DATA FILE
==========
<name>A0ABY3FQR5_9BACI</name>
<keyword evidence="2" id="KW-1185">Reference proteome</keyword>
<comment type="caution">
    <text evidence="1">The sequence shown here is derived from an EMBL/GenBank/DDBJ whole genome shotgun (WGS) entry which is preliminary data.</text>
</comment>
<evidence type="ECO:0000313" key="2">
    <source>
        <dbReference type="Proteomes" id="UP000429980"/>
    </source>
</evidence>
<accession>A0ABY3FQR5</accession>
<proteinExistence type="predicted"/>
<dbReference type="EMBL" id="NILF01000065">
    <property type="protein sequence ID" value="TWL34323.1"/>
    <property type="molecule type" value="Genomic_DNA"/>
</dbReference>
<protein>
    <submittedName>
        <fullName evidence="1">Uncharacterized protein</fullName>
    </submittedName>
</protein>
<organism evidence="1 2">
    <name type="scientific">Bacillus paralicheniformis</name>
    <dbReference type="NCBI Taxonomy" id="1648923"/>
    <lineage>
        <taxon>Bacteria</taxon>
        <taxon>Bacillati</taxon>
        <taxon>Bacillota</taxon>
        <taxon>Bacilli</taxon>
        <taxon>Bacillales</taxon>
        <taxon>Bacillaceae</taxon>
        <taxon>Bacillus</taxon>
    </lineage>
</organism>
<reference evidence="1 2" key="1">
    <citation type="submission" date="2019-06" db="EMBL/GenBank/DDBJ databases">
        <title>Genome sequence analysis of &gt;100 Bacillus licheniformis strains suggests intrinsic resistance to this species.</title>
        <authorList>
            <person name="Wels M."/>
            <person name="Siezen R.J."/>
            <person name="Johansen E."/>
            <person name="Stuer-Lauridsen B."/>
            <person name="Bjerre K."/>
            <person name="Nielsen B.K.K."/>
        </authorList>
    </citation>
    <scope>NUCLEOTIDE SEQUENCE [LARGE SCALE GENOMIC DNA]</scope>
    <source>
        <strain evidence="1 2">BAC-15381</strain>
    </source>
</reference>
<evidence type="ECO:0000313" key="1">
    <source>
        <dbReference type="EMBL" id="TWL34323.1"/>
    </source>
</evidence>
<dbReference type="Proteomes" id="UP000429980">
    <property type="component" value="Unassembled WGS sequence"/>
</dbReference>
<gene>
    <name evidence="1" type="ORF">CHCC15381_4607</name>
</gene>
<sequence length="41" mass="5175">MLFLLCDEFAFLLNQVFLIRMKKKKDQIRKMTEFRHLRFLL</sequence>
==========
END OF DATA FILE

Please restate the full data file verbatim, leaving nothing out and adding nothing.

<name>A0ABY3FQR5_9BACI</name>
<keyword evidence="2" id="KW-1185">Reference proteome</keyword>
<comment type="caution">
    <text evidence="1">The sequence shown here is derived from an EMBL/GenBank/DDBJ whole genome shotgun (WGS) entry which is preliminary data.</text>
</comment>
<evidence type="ECO:0000313" key="2">
    <source>
        <dbReference type="Proteomes" id="UP000429980"/>
    </source>
</evidence>
<accession>A0ABY3FQR5</accession>
<proteinExistence type="predicted"/>
<dbReference type="EMBL" id="NILF01000065">
    <property type="protein sequence ID" value="TWL34323.1"/>
    <property type="molecule type" value="Genomic_DNA"/>
</dbReference>
<protein>
    <submittedName>
        <fullName evidence="1">Uncharacterized protein</fullName>
    </submittedName>
</protein>
<organism evidence="1 2">
    <name type="scientific">Bacillus paralicheniformis</name>
    <dbReference type="NCBI Taxonomy" id="1648923"/>
    <lineage>
        <taxon>Bacteria</taxon>
        <taxon>Bacillati</taxon>
        <taxon>Bacillota</taxon>
        <taxon>Bacilli</taxon>
        <taxon>Bacillales</taxon>
        <taxon>Bacillaceae</taxon>
        <taxon>Bacillus</taxon>
    </lineage>
</organism>
<reference evidence="1 2" key="1">
    <citation type="submission" date="2019-06" db="EMBL/GenBank/DDBJ databases">
        <title>Genome sequence analysis of &gt;100 Bacillus licheniformis strains suggests intrinsic resistance to this species.</title>
        <authorList>
            <person name="Wels M."/>
            <person name="Siezen R.J."/>
            <person name="Johansen E."/>
            <person name="Stuer-Lauridsen B."/>
            <person name="Bjerre K."/>
            <person name="Nielsen B.K.K."/>
        </authorList>
    </citation>
    <scope>NUCLEOTIDE SEQUENCE [LARGE SCALE GENOMIC DNA]</scope>
    <source>
        <strain evidence="1 2">BAC-15381</strain>
    </source>
</reference>
<evidence type="ECO:0000313" key="1">
    <source>
        <dbReference type="EMBL" id="TWL34323.1"/>
    </source>
</evidence>
<dbReference type="Proteomes" id="UP000429980">
    <property type="component" value="Unassembled WGS sequence"/>
</dbReference>
<gene>
    <name evidence="1" type="ORF">CHCC15381_4607</name>
</gene>
<sequence length="41" mass="5175">MLFLLCDEFAFLLNQVFLIRMKKKKDQIRKMTEFRHLRFLL</sequence>